By: Rachael Blake, Rebecca Beilinson, Nicole Motzer, Kelly Hondula, and Quentin Read
As we navigate this brave new world of virtual-only professional interactions, you may have questions and concerns about how to successfully keep doing team science without in-person meetings. And while we’re all becoming more adept at remote collaboration, the nature of SESYNC projects and teams can provide unique challenges. Below, we provide some tips and resources for SESYNC teams to navigate this new way of working. We also provide details on how to contact us for tailored team support.
Click below for more information on the following topics:
- Personalized Support for SESYNC Teams
- Tips and Best Practices for Virtual Collaborations
- References and Further Resources
While upcoming meetings at SESYNC have been cancelled, our staff is ramping up remote support services for our teams. Our trained facilitators, team science experts, and data scientists are here to help you overcome the unprecedented challenges your team may be facing in this extended period of distancing and isolation. Please reach out to us with any problems, questions, or uncertainties you are experiencing—big and small.
Team Science Support:
Need advice on designing efficient and effective virtual meetings? Having issues maintaining team engagement and momentum? Unsure how to facilitate certain team dynamics without the benefit of face-to-face interaction? Unclear how to integrate ideas or results into a broader synthesis narrative? We’re here to help with a new support service: email@example.com! Contact us with team science questions or issues directly related to your SESYNC-supported work and we will happily connect you with one of our experts on staff. Help can take the form of:
- Q&A over email
- Live online coaching sessions over Zoom (up to 1 hour each)
- Feedback on meeting agendas, team documents, and other Pursuit materials.
Are you having issues with cleaning or harmonizing your data? Got data analysis problems? We’re here to help! Contact firstname.lastname@example.org with your data science questions, or visit cyberhelp.sesync.org to view our frequently asked questions, quick-start pages describing how to use SESYNC resources, and full-length lessons on topics including text mining, creating maps, and agent-based modeling. We are available to help via email, or we can schedule a Zoom meeting to discuss your data science problems in depth.
Common issues that the Cyberhelp team can assist you with include:
- Processing/analyzing data on remote servers (e.g., “Slurm” computing cluster, Rstudio server, Jupyter server)
- Sharing code and results (e.g., git, GitHub/GitLab, GitHub gists, data visualization, interactive visualizations)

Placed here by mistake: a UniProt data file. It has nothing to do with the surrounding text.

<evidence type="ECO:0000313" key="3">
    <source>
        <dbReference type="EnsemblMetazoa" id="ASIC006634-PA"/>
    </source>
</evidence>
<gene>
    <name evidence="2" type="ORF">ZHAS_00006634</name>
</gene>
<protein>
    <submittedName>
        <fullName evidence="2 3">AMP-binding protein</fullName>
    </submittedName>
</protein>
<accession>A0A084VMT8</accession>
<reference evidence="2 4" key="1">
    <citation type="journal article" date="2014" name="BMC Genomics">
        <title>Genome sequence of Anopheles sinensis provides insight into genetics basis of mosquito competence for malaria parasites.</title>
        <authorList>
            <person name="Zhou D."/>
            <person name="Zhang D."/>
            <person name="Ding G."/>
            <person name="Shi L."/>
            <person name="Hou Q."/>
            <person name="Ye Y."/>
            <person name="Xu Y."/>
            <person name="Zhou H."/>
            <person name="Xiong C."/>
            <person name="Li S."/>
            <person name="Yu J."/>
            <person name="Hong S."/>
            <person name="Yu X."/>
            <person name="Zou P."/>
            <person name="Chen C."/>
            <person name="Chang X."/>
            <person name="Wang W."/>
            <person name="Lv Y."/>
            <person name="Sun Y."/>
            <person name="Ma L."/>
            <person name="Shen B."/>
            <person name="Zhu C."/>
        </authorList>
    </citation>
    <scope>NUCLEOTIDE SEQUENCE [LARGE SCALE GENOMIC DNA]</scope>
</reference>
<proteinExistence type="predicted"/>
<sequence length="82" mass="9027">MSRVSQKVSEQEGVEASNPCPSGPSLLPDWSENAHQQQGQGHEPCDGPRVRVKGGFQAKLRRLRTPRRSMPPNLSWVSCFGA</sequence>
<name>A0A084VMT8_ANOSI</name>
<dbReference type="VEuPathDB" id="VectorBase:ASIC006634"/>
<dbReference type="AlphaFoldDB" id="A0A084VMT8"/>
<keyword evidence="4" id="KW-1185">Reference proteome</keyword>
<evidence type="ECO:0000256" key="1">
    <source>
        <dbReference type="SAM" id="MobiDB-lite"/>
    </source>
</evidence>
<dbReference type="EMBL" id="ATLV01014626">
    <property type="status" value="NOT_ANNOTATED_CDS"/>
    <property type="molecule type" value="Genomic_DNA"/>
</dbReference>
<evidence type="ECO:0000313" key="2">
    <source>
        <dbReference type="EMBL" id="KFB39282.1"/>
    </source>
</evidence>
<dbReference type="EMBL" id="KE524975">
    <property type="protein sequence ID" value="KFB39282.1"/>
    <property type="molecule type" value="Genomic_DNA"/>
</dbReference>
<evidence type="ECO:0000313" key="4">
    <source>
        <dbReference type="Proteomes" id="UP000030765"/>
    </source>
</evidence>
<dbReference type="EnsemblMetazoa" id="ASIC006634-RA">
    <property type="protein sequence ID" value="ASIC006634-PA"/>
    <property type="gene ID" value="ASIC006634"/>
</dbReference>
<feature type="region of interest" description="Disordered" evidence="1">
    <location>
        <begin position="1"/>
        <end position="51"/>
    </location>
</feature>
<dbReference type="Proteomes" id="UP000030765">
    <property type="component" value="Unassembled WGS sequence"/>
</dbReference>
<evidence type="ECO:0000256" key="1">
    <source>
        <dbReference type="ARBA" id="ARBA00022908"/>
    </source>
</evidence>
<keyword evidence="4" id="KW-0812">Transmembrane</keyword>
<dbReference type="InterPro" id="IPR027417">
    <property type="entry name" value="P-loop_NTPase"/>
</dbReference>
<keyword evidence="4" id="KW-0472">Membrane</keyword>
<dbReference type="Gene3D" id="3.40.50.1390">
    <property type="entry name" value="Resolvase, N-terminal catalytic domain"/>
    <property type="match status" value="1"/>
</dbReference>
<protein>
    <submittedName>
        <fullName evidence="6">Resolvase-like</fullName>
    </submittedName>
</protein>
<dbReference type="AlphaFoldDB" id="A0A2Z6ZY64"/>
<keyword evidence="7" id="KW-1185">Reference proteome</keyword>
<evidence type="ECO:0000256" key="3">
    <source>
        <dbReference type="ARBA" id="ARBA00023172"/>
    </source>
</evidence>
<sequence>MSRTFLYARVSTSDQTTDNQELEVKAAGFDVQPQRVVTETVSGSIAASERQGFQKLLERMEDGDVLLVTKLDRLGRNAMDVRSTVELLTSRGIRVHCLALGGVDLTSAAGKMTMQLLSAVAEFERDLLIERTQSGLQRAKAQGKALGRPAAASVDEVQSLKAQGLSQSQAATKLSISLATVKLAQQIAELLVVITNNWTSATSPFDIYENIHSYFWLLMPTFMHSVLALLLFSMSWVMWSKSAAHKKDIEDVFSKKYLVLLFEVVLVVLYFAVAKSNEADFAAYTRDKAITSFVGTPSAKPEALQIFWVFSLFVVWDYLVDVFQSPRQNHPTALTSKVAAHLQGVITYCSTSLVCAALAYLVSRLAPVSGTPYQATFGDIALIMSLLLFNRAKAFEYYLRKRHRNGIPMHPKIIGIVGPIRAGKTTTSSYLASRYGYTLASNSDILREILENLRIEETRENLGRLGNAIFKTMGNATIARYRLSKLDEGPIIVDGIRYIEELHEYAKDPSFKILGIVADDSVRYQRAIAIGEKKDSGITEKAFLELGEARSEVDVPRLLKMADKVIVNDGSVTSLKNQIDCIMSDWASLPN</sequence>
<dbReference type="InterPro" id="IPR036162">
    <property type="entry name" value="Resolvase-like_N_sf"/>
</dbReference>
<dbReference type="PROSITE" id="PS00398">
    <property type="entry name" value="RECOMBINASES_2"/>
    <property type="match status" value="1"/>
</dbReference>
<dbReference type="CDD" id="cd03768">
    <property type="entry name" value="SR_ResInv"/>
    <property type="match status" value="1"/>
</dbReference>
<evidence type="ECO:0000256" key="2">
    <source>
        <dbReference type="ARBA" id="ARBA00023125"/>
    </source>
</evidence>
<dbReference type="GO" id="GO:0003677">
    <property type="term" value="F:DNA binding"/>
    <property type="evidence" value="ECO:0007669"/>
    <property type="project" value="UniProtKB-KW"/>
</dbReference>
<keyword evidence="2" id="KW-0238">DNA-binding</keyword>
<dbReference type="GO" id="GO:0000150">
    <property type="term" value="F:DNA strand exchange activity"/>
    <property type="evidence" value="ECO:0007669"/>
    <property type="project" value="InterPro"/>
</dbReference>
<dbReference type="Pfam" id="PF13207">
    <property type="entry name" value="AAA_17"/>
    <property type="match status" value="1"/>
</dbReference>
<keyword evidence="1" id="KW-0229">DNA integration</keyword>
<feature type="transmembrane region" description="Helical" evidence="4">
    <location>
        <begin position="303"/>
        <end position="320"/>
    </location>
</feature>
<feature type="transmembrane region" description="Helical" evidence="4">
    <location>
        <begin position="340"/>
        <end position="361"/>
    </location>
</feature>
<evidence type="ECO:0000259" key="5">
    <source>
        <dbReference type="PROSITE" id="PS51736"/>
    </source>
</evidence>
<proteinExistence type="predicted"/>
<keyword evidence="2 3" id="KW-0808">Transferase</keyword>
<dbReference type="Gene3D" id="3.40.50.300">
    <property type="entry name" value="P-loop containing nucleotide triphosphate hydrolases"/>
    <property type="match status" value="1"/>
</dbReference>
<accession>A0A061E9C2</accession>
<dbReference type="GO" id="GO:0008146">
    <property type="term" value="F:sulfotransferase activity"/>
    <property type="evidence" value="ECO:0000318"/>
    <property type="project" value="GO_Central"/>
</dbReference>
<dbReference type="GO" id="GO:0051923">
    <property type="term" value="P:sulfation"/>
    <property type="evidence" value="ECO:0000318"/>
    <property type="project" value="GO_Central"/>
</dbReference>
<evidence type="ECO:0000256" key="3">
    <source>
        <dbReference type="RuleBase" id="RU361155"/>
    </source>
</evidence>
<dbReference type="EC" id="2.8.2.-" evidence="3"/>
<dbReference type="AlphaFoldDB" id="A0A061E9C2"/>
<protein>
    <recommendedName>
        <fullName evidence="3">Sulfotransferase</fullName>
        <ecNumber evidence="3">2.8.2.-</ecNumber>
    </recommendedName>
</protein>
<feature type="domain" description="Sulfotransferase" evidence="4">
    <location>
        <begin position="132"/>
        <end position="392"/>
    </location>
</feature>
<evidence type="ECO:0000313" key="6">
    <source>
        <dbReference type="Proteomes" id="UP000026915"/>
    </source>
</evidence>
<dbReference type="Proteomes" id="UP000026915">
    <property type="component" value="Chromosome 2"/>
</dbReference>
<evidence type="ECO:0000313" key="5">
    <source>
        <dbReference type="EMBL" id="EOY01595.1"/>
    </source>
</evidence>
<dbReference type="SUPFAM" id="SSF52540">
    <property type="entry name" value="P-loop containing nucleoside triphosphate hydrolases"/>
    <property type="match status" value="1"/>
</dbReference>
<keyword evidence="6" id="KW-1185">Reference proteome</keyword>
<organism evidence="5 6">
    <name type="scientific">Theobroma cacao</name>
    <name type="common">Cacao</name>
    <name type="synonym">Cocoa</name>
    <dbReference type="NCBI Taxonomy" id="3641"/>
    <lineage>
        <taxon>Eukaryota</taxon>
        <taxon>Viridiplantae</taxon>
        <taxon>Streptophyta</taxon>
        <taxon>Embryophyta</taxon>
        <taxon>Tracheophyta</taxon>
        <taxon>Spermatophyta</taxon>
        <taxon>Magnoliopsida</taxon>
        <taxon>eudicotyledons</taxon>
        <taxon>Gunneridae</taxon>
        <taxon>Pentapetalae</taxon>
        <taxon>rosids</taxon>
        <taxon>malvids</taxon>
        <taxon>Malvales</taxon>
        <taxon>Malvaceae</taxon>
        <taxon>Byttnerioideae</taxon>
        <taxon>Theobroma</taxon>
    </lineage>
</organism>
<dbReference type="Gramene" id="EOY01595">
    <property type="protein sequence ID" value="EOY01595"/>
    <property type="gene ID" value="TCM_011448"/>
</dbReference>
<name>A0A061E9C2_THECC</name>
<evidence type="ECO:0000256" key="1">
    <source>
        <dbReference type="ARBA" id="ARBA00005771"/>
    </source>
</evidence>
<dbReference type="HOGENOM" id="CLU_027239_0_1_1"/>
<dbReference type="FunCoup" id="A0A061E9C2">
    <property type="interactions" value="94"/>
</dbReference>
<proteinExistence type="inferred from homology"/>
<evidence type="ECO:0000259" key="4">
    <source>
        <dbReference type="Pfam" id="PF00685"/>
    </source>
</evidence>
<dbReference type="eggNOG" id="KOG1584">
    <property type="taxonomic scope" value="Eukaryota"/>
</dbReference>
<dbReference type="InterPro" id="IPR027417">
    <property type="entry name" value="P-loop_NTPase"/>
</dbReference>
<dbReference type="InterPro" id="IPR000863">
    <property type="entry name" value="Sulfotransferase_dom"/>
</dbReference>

- Sharing and managing data (e.g., SESYNC storage, SQL databases)
- Co-develop or revisit a team participation agreement.
- Clarify expectations and roles such as contributions, interactions, time commitments, and tasks.
- Establish a plan for decision-making, such as what research direction to go in, to resolve issues when team members are absent from meetings
- Agree on how to award authorship on team products, including author order and inclusion.
- Create a communication plan, including frequency of check-ins and communication platforms.
- Use a virtual video conference platform to get “face time” with participants. SESYNC offers three platforms: Skype for Business, WebEx, Zoom. Please contact email@example.com to get a meeting set up for your team.
- Protect your meetings from unauthorized participation (e.g., "Zoombombing") by setting meeting passwords, using a virtual waiting room, and controlling screen sharing. See these articles for guidance on how to change your Zoom settings and protect your meetings:
- Use an online note-taking platform (e.g., Etherpad, Hackpad, Google Docs, etc.) so that all can see notes.
- Use a task-tracking platform (e.g., Asana, Trello, or even GitHub, GitLab, GitLab Issues or Projects) to help the team make progress on big-picture tasks, as well as discrete sub-tasks (e.g., before a meeting, during a day-long meeting, after a meeting).
- Make sure to field and answer questions/comments from participants in an equitable way.
- Consider structuring discussions to explicitly allow everyone to contribute. For example, give each participant a fixed amount of time (e.g., 2 minutes) to comment on a topic, followed by 30 minutes of free-form discussion.
- Use multiple modes of communication where necessary. For example, if a participant did not vocally contribute to a remote discussion, the PI or facilitator may consider sending a personalized email to solicit their thoughts. This is especially important if you know the individual tends to be on the quieter side.
- Break large goals/tasks into more manageable bites; small accomplishments keep momentum going between virtual meetings.
- Build team redundancy by having more than one person able to accomplish critical research tasks. This will decrease burnout, account for life events, and increase progress toward your goals. Each team member will feel they have contributed to the products.
Tips for Team Leaders/Meeting Facilitators & Team Members/Meeting Participants
Tips are available here.
Bammer, Gabriele et al. 2020. "Effectively including online participants in onsite meetings." https://i2insights.org/2020/03/24/effective-online-plus-onsite-meetings
Hampton, Stephanie et al. 2017. "Best Practices for Virtual Participation in Meetings: Experiences from Synthesis Centers." The Bulletin of the Ecological Society of America. 98:1, 57-63. https://doi.org/10.1002/bes2.1290
WildLabs Virtual Workshop. "Running Engaging Events on Zoom." https://www.wildlabs.net/resources/community-announcements/wildlabs-virtual-workshop-recording-running-engaging-events-zoom
WildLabs. "Useful Resources for Hosting Virtual Events." https://docs.google.com/document/d/1oC5BCLgmjpJyvJ9ZnEV9Ga6zJ_jHMr7y-JcYDa6heQg/edit